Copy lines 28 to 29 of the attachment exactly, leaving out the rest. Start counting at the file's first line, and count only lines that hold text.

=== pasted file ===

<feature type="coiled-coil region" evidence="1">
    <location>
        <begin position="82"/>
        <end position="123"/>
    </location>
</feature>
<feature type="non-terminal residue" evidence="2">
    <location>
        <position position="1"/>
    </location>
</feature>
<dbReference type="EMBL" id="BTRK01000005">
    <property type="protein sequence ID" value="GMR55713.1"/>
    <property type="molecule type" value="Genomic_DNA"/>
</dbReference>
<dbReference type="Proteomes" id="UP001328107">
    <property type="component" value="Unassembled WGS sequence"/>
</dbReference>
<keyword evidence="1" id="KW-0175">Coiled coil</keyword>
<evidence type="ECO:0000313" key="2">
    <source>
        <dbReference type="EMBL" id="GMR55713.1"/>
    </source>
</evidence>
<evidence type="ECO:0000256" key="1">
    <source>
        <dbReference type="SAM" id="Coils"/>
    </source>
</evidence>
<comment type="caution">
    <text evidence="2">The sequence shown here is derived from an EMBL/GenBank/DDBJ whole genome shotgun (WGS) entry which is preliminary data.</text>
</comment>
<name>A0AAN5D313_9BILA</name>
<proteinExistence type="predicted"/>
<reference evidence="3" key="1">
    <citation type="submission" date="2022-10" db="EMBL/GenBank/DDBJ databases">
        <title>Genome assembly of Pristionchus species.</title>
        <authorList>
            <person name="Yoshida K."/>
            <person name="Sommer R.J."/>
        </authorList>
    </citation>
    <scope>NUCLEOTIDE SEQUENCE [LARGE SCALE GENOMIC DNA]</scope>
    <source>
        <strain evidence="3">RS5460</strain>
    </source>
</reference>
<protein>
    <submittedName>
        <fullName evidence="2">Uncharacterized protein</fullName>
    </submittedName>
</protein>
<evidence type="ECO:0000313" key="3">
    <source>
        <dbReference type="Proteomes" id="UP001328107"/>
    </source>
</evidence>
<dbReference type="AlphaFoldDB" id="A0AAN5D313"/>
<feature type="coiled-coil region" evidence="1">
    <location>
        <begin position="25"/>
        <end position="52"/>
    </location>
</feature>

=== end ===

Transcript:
    </source>
</evidence>